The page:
Defensive Structures from Central Europe to the Aegean in the 3rd and 2nd millennia BC
Description: hardback, 169pp. (21,5x30,5cm) drawings, plans, photographs
Condition: very good
Janusz Czebreszuk, Sławomir Kadrow, Johannes Müller, (eds.), Defensive Structures from Central Europe to the Aegean in the 3rd and 2nd millennia BC, Studien zur Archäologie in Ostmitteleuropa, Band 5, Poznan-Bonn 2008
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This volume focuses on defensive structures from the Early 2nd millennium BC located in the wide Belt covering the Central European Plain and the Aegean, with an emphasis on the former area.
The beginning of the 2nd millennium BC forms a turning point in Europe’s history. In the continent’s central and western parts, Early Bronze Age societies began to emerge. In terms of social organization, it was radically different from the Final Neolithic and Eneolithic/Chalcolithic. The introduction of meta (bronze) was related to the emergence of a new type of society characterized by deeper inner stratification, rise of stable hierarchies, development of far-reaching contacts, and new religious trends.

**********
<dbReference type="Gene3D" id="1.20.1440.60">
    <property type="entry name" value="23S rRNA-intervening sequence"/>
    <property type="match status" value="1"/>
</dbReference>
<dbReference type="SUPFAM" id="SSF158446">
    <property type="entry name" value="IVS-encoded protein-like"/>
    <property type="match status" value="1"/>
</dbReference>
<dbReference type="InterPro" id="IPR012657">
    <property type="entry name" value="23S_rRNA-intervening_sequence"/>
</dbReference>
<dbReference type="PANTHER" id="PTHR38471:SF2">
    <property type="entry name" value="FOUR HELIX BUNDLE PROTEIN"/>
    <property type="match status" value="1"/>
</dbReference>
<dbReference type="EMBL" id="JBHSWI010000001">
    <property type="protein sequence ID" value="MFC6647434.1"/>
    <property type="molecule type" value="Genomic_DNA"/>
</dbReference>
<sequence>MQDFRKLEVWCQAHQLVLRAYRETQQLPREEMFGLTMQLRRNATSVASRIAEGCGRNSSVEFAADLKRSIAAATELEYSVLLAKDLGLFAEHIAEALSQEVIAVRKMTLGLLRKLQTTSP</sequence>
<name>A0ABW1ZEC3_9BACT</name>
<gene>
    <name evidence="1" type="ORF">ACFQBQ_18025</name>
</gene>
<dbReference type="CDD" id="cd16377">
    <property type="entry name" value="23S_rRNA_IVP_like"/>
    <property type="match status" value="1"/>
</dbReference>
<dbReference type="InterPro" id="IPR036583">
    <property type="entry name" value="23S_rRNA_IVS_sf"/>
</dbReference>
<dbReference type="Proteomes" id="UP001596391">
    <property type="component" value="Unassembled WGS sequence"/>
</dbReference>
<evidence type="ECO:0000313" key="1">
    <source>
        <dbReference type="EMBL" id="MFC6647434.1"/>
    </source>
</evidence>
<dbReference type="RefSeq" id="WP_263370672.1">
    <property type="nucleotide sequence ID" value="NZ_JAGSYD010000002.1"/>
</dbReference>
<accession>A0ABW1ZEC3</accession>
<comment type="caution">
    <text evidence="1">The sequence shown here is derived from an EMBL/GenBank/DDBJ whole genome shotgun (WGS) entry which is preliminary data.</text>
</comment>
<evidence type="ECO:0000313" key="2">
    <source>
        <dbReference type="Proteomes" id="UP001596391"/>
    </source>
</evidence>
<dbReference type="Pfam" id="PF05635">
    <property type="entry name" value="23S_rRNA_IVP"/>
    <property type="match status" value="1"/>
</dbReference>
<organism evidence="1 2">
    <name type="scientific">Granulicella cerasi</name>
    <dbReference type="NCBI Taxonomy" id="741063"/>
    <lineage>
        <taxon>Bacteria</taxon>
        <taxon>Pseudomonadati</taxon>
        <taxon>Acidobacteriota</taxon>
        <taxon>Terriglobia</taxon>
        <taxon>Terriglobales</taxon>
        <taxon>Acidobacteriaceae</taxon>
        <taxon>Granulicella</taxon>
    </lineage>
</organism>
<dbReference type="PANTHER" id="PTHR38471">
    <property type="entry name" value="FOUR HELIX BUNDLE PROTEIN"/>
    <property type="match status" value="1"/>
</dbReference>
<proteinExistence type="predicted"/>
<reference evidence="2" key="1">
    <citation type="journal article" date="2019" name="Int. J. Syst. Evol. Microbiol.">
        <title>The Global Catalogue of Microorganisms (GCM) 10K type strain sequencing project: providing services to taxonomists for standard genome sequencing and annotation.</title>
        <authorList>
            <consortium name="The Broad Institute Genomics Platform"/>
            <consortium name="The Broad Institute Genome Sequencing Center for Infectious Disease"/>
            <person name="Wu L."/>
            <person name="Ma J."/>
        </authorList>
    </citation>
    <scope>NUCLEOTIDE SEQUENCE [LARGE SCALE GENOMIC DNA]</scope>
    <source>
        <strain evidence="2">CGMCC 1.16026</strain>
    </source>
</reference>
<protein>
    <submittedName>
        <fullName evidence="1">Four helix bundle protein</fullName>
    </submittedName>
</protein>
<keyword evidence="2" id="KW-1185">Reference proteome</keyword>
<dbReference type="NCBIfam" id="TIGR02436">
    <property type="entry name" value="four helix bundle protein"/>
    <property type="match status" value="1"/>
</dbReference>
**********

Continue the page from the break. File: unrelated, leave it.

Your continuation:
A similar turning point is observed in the Aegean in the first half of the 2nd millennium BC when the first civilization developed on the European mainland. The Myceanum culture rose to prominence and overshadowed the Minoans who had dominated the region earlier.
The changes in societies in both regions triggered the proliferation of defensive structures. This volume shows the abundance of defensive settlement forms in individual regions and determines their basic technical, cultural, socio-political, and economic characteristics.